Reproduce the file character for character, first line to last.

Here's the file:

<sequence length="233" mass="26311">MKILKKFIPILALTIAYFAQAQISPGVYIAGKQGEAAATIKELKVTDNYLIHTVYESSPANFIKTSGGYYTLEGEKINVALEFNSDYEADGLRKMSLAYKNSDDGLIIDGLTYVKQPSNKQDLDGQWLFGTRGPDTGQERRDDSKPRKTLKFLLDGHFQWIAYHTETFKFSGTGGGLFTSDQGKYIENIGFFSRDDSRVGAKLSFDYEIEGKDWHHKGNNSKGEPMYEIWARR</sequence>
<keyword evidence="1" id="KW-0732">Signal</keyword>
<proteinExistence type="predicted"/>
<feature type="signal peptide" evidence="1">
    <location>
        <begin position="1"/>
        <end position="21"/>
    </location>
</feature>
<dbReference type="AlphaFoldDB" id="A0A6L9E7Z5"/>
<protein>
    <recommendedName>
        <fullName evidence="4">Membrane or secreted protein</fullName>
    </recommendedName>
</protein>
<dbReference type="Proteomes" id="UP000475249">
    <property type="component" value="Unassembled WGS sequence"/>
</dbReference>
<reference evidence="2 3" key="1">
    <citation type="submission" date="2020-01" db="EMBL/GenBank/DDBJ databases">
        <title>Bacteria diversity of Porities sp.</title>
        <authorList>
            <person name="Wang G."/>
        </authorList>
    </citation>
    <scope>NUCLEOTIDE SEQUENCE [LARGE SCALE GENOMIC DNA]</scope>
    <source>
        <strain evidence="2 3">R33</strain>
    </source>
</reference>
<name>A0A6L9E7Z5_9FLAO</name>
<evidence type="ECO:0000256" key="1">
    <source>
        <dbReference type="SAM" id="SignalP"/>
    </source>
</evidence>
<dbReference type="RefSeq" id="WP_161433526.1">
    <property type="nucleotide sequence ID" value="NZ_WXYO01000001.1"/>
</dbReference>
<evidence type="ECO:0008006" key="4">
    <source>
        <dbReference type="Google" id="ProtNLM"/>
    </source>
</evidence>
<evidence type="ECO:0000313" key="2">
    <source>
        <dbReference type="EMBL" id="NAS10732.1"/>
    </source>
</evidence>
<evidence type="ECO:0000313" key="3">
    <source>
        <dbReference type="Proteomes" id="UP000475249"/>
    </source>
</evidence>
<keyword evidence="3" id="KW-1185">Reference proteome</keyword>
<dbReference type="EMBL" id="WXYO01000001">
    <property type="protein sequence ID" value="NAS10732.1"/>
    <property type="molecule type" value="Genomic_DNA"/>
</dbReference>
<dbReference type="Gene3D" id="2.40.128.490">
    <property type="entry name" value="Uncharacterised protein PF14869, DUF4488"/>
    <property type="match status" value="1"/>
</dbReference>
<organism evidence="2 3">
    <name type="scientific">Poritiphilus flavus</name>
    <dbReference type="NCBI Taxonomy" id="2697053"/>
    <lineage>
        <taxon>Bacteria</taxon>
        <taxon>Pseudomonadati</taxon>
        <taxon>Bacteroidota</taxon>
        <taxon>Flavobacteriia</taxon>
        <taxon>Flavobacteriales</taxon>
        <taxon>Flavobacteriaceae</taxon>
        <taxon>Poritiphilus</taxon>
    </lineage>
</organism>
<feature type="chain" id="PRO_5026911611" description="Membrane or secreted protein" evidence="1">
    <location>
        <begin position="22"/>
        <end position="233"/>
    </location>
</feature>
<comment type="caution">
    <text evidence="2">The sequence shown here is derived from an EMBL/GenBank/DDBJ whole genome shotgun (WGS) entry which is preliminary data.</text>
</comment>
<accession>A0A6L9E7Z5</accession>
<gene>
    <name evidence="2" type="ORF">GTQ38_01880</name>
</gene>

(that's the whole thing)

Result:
<sequence length="233" mass="26311">MKILKKFIPILALTIAYFAQAQISPGVYIAGKQGEAAATIKELKVTDNYLIHTVYESSPANFIKTSGGYYTLEGEKINVALEFNSDYEADGLRKMSLAYKNSDDGLIIDGLTYVKQPSNKQDLDGQWLFGTRGPDTGQERRDDSKPRKTLKFLLDGHFQWIAYHTETFKFSGTGGGLFTSDQGKYIENIGFFSRDDSRVGAKLSFDYEIEGKDWHHKGNNSKGEPMYEIWARR</sequence>
<keyword evidence="1" id="KW-0732">Signal</keyword>
<proteinExistence type="predicted"/>
<feature type="signal peptide" evidence="1">
    <location>
        <begin position="1"/>
        <end position="21"/>
    </location>
</feature>
<dbReference type="AlphaFoldDB" id="A0A6L9E7Z5"/>
<protein>
    <recommendedName>
        <fullName evidence="4">Membrane or secreted protein</fullName>
    </recommendedName>
</protein>
<dbReference type="Proteomes" id="UP000475249">
    <property type="component" value="Unassembled WGS sequence"/>
</dbReference>
<reference evidence="2 3" key="1">
    <citation type="submission" date="2020-01" db="EMBL/GenBank/DDBJ databases">
        <title>Bacteria diversity of Porities sp.</title>
        <authorList>
            <person name="Wang G."/>
        </authorList>
    </citation>
    <scope>NUCLEOTIDE SEQUENCE [LARGE SCALE GENOMIC DNA]</scope>
    <source>
        <strain evidence="2 3">R33</strain>
    </source>
</reference>
<name>A0A6L9E7Z5_9FLAO</name>
<evidence type="ECO:0000256" key="1">
    <source>
        <dbReference type="SAM" id="SignalP"/>
    </source>
</evidence>
<dbReference type="RefSeq" id="WP_161433526.1">
    <property type="nucleotide sequence ID" value="NZ_WXYO01000001.1"/>
</dbReference>
<evidence type="ECO:0008006" key="4">
    <source>
        <dbReference type="Google" id="ProtNLM"/>
    </source>
</evidence>
<evidence type="ECO:0000313" key="2">
    <source>
        <dbReference type="EMBL" id="NAS10732.1"/>
    </source>
</evidence>
<evidence type="ECO:0000313" key="3">
    <source>
        <dbReference type="Proteomes" id="UP000475249"/>
    </source>
</evidence>
<keyword evidence="3" id="KW-1185">Reference proteome</keyword>
<dbReference type="EMBL" id="WXYO01000001">
    <property type="protein sequence ID" value="NAS10732.1"/>
    <property type="molecule type" value="Genomic_DNA"/>
</dbReference>
<dbReference type="Gene3D" id="2.40.128.490">
    <property type="entry name" value="Uncharacterised protein PF14869, DUF4488"/>
    <property type="match status" value="1"/>
</dbReference>
<organism evidence="2 3">
    <name type="scientific">Poritiphilus flavus</name>
    <dbReference type="NCBI Taxonomy" id="2697053"/>
    <lineage>
        <taxon>Bacteria</taxon>
        <taxon>Pseudomonadati</taxon>
        <taxon>Bacteroidota</taxon>
        <taxon>Flavobacteriia</taxon>
        <taxon>Flavobacteriales</taxon>
        <taxon>Flavobacteriaceae</taxon>
        <taxon>Poritiphilus</taxon>
    </lineage>
</organism>
<feature type="chain" id="PRO_5026911611" description="Membrane or secreted protein" evidence="1">
    <location>
        <begin position="22"/>
        <end position="233"/>
    </location>
</feature>
<comment type="caution">
    <text evidence="2">The sequence shown here is derived from an EMBL/GenBank/DDBJ whole genome shotgun (WGS) entry which is preliminary data.</text>
</comment>
<accession>A0A6L9E7Z5</accession>
<gene>
    <name evidence="2" type="ORF">GTQ38_01880</name>
</gene>